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Plaintiffs have filed another class action lawsuit against Volkswagen because of emissions cheating. A case was filed on November 16, 2015, in the Circuit Court of the Sixth Judicial Circuit in Pinellas County, Florida. The plaintiffs also name car dealerships Lokey Volkswagen and Bert Smith Volkswagen as defendants.

Annette Dettloff filed the complaint on behalf of herself and Florida consumers who purchased any of the diesel Volkswagen, Porsche, or Audi vehicles containing the so-called “defeat devices,” which are able to cheat on federal and state emissions tests. The case is one of a growing number filed after the Environmental Protection Agency released a “notice of violation” revealing that the automaker had installed a defeat device in some of their diesel vehicles.

Plaintiff Claims VW Dealership Misrepresented Fuel Efficiency and Emissions Performance

Dettloff states in her complaint that she visited the Lokey Volkswagen auto dealer in November 2012, to look into buying a new 2013 Volkswagen Passat. She test-drove the vehicle in the standard gasoline engine and the clean diesel engine. She says the salesperson promoted the diesel option, and made “material misrepresentations and omissions regarding the performance, fuel efficiency, and emissions” of the vehicle.

Based on this information, the plaintiff purchased the diesel Passat on December 1, 2012 from Bert Smith Volkswagen. She says salespeople at this car dealership also misrepresented the performance of the vehicle, and says she decided to buy it because of its alleged environmental-friendly, clean diesel design and fuel efficiency.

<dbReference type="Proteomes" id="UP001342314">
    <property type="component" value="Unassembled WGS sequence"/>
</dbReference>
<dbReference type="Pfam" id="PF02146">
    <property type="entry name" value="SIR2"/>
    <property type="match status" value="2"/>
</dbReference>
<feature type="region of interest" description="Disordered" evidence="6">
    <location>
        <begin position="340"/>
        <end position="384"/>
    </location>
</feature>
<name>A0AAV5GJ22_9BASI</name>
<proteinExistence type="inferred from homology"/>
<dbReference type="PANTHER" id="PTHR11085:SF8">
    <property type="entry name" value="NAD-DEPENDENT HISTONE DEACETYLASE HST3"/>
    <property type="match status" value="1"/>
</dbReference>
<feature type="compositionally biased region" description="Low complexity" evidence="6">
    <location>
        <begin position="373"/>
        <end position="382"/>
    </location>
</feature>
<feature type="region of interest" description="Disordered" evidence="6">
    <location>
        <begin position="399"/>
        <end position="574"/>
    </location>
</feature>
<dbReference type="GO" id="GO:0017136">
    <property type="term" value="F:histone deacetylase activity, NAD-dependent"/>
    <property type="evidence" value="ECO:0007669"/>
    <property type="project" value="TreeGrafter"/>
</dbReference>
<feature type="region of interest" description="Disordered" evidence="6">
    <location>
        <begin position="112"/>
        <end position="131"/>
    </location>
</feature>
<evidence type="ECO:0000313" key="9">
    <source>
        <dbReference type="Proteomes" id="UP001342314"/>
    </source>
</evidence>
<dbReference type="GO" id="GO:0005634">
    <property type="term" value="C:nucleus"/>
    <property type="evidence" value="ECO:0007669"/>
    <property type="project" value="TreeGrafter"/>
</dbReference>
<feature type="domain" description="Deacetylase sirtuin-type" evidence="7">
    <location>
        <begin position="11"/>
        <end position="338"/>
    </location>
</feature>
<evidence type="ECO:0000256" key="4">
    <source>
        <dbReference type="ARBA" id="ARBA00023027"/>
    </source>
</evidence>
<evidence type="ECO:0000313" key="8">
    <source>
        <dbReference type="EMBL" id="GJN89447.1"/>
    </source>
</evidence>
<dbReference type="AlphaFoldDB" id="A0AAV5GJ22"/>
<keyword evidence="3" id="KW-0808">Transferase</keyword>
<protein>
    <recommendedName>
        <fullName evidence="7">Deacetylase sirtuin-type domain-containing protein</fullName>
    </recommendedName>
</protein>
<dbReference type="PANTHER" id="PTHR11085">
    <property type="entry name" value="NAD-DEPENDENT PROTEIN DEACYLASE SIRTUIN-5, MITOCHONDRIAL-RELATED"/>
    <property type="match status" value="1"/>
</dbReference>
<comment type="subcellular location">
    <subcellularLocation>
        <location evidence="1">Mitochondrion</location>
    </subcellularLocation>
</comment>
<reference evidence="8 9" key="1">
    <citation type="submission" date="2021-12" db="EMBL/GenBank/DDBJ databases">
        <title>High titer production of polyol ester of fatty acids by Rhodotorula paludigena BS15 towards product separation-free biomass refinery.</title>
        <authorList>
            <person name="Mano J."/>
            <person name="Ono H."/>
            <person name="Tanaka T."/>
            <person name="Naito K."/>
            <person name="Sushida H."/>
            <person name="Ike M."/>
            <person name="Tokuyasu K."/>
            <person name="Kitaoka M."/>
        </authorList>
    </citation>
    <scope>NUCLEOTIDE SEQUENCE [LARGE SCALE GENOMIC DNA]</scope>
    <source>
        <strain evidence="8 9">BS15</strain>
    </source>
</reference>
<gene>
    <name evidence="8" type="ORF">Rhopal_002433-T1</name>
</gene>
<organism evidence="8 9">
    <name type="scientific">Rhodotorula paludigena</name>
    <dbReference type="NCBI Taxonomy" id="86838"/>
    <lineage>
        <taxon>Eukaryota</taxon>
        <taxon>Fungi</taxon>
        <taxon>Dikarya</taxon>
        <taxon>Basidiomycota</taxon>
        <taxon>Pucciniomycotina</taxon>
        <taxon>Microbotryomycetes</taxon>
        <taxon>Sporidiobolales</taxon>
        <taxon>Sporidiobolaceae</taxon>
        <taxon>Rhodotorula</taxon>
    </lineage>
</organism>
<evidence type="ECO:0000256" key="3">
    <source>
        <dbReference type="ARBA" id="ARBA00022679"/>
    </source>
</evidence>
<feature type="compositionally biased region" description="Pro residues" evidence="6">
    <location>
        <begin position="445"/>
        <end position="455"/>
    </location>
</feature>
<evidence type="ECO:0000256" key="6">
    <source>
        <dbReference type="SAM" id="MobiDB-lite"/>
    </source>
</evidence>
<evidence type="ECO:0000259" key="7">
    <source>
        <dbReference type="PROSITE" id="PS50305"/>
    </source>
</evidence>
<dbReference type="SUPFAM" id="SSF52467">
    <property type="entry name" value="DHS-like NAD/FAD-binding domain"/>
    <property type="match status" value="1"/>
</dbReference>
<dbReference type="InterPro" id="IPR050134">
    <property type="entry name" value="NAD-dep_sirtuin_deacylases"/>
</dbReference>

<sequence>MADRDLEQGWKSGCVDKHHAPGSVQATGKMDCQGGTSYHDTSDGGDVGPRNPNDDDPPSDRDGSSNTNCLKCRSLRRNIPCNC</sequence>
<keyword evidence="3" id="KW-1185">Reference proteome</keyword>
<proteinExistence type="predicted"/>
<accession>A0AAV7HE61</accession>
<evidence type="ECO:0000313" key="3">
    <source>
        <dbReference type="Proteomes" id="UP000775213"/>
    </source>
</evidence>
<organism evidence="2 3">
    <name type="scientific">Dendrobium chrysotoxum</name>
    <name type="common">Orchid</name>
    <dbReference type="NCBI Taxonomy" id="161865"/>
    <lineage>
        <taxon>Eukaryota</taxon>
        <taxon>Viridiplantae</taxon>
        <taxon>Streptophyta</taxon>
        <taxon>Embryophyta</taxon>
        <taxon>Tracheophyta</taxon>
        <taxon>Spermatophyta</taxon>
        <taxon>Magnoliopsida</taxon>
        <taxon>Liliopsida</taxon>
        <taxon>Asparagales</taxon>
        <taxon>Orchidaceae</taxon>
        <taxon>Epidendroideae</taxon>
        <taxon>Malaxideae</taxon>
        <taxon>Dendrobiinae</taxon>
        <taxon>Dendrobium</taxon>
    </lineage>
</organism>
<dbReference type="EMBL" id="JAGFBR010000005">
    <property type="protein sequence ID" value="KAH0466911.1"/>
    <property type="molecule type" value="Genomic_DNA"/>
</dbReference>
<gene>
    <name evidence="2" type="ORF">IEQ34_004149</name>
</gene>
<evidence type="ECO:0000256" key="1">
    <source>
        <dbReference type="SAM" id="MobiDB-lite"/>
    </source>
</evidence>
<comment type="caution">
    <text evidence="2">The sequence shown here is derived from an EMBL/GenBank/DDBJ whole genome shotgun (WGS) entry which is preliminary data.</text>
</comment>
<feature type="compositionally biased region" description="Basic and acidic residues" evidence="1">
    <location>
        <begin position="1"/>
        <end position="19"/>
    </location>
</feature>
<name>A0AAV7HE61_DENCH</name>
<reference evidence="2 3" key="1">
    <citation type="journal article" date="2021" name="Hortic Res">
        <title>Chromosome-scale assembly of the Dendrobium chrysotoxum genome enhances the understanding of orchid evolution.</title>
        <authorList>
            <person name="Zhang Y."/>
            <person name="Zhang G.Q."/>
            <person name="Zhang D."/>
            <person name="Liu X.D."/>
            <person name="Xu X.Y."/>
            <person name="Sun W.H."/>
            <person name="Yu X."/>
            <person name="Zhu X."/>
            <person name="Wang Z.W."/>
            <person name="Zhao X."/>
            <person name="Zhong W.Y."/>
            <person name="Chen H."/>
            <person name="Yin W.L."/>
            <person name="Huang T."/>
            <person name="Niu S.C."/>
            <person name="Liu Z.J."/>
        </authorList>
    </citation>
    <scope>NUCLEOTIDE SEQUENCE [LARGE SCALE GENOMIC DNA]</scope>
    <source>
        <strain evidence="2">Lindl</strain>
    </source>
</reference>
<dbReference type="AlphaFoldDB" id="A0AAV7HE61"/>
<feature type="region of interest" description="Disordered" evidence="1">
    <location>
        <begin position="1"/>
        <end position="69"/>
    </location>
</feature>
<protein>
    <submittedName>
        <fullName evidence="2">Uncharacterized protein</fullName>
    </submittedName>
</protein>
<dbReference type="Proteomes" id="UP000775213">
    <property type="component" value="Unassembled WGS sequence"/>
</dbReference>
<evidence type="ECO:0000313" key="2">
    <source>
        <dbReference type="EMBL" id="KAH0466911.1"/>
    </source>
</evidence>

She adds that there was no way that she could have, at the time, determined that the Passat contained an illegal defeat device that concealed “the true level of pollutants emitted when the vehicle was being tested for emission levels.” Had she known about this device, she states that she would not have purchased the car.

VW Admits to Cheating on Emissions Tests

The “defeat device” installed on a number of VW diesel engines is a sophisticated software algorithm that has the capability of detecting when a vehicle is going through an emissions test. The software then causes the engine to run below normal power and performance, so that it shows on the test to emit low levels of nitrogen oxide, within legal limits.

Once the car was back on the road, however, the software would switch certain controls off so that the vehicle could run at normal power and performance levels. This increased emissions levels, particularly of nitrogen oxide, to a factor of 40 times EPA-complaint levels.

After the EPA released the notice of violation and required VW to recall several of its diesel vehicles, VW admitted to the existence of the defeat device. It seems the purpose of the device was to present the vehicles as being clean and environmentally friendly, while not compromising performance and fuel efficiency.

VW Should Buy Back Defective Vehicles

The plaintiff in this case says that VW sold defective vehicles to consumers for a premium price, deceiving them into believing they were buying compliant vehicles when actually the vehicles were out of compliance with EPA regulations. She seeks in excess of $15,000 in damages.

This VW lawsuit joins many others proceeding across the country. The U.S. Judicial Panel on Multidistrict Litigation (JPML) heard arguments on the proposed centralization of federal cases on December 3, 2015.

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